A Democratic Congress won’t be able to enact its agenda over Trump’s veto, but it can reshape or stop objectionable elements and shine the light of day on crime and wrong-doing in the administration.

The Democratic-led Congress will continue to be pro-Israel, but not as staunchly pro-Likud. A large number of American Jews and progressives have been harshly critical of the right-wing Netanyahu government’s policies both toward dissent within the country and its occupation of the West Bank. Many feel Israel’s democracy is threatened by the influence of the ultra-religious and nationalist/settler elements and appears heading toward apartheid for the Palestinians.

The growing strength of the Democrats’ progressive wing is of concern to many friends of Israel in both parties, particularly the Israel-first voters.

The GOP can still count on the votes of the ardently religious, both Orthodox Jews and evangelical Christians. But the party’s problem is that beyond Israel, its domestic agenda has limited appeal to most Jewish voters.

The next Congress is likely to have the first Palestinian-American and first Muslim woman, former state representative Rashida Tlaib. She won the primary in Michigan’s 13th district and should win easily in the overwhelmingly Democratic district. She was endorsed by J Street, the liberal pro-peace, pro-Israel lobby.

Alexandra Ocasio-Cortez won a surprise victory in New York’s Bronx-Queens 14th Democratic primary; she has been critical of Israel but softening her message and getting support from her city’s prominent Jewish leaders.

Leslie Cockburn, the Democratic nominee in Virginia’s 5th District, was called a “virulent anti-Semite by her state’s Republican party because of her criticism of US policy toward Israel in a 1991 book. The charge apparently hasn’t hurt her among Jewish voters in her district, but it might work with evangelicals who usually vote Republican anyway.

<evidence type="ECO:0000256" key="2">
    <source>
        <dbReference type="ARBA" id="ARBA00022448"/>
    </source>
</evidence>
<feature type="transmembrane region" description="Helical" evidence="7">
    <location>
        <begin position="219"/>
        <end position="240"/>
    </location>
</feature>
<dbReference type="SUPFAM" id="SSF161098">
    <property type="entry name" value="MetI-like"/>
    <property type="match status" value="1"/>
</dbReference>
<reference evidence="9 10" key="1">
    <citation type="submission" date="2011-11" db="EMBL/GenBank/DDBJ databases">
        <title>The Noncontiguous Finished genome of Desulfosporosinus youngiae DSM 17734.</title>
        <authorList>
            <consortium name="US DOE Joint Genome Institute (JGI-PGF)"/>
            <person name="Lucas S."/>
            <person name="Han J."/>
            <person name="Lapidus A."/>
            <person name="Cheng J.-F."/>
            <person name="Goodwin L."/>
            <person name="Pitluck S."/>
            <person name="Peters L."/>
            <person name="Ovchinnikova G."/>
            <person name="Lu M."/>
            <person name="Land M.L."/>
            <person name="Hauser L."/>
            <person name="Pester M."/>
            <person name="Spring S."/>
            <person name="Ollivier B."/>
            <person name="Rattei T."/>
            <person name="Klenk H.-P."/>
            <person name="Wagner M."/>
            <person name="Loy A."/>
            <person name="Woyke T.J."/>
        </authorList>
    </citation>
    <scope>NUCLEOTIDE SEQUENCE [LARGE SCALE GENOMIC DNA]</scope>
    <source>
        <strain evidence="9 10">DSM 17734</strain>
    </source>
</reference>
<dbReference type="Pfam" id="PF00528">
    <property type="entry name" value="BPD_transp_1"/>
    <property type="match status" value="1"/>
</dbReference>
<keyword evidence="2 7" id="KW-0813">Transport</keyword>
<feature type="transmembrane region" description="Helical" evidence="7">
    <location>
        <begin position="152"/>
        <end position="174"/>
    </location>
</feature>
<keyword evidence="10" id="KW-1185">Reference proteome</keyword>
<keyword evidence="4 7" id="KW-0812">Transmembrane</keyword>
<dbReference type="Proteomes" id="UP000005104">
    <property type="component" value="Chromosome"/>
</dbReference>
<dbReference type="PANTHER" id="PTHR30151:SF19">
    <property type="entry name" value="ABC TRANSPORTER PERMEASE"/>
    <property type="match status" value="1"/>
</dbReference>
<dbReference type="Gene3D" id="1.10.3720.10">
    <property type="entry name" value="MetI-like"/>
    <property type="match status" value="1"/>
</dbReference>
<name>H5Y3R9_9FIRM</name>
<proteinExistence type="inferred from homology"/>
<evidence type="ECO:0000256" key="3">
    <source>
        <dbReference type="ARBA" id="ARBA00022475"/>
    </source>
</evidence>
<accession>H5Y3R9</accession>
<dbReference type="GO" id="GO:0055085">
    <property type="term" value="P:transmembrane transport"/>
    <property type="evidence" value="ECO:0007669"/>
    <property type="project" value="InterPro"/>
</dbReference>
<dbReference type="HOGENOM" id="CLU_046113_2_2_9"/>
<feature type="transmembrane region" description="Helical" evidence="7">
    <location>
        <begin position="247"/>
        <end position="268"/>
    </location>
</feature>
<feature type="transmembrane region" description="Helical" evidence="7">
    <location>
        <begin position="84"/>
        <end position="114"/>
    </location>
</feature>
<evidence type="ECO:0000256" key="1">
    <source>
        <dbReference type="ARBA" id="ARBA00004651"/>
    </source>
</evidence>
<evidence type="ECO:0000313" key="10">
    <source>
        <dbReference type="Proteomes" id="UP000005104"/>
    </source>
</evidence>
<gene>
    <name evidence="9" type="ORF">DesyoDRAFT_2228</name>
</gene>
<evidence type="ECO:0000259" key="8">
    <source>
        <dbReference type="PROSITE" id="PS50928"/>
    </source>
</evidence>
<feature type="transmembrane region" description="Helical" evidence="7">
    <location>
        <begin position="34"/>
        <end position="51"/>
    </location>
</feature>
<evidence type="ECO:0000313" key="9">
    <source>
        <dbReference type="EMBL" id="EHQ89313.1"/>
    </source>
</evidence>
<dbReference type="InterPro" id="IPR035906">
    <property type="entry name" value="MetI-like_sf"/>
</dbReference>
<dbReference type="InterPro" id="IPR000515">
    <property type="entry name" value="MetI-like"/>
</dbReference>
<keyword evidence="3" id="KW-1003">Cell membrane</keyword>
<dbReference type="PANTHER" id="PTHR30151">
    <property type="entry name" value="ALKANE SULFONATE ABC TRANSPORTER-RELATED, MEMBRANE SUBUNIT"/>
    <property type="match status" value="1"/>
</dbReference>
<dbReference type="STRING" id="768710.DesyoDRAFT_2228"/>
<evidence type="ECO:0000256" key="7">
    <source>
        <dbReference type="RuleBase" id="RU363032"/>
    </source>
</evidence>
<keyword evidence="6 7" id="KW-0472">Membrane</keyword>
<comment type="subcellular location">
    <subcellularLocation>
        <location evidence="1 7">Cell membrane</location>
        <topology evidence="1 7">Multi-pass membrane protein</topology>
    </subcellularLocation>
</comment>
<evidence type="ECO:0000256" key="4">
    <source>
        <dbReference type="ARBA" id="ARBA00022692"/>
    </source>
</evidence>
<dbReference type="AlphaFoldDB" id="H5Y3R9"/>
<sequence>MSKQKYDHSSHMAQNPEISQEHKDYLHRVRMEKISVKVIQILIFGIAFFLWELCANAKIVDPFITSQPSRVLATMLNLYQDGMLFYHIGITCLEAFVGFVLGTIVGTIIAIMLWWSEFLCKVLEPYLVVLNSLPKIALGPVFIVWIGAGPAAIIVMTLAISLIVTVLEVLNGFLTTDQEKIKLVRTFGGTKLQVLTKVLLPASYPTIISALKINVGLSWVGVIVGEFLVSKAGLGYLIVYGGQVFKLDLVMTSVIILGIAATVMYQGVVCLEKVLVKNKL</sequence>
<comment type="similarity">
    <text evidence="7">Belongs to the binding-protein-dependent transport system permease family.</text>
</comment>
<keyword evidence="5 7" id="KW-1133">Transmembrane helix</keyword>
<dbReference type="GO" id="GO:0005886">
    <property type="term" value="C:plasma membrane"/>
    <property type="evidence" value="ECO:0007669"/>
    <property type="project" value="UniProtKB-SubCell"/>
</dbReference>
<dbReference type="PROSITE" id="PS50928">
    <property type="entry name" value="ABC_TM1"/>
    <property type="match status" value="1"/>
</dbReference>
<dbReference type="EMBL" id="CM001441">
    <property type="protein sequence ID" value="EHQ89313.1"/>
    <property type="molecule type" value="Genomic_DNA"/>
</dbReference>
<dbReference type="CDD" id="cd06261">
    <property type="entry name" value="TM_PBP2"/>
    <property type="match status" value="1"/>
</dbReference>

On the Republican side are a number of troubling candidates. Republican Corey Stewart, who is trying to unseat Sen. Tim Kaine in Virginia, calls himself “neo-Confederate” and wants to keep the Stars and Bars flying high and – on this Trump agrees – leave Confederate monuments untouched. He has strong support from neo-Nazis and sided with them in Charlottesville.

Republican Bill Fawell lost his party’s support but remains on the ballot in Illinois’ 17th District. He has accused Israel of being one of the “masterminds” of 9/11, called the Sandy Hook school massacre a “false flag” and said the “Pizzagate” conspiracy was true.
Arthur Jones, a former leader of the American Nazi Party and Holocaust denier, ran unopposed in Republican primary for Congress in Chicago-area 3d District and will face incumbent Rep. Dan Lipinski.

Democrats need to avoid over-confidence if they want to flip at least 23 Republican seats and hold their own to win control of the House. Of the 59 districts rated competitive by the nonpartisan Cook Political Report, 39 have a higher Jewish share of the population than the median congressional district, according to the Forward.

This much you can be certain of: if Republicans retain control of both houses, Trump will personally take full credit. If they lose one or both chambers, the president will tweet it is because the election was rigged, the media lied about his historic achievements and the Republicans didn’t embrace him and his policies closely enough.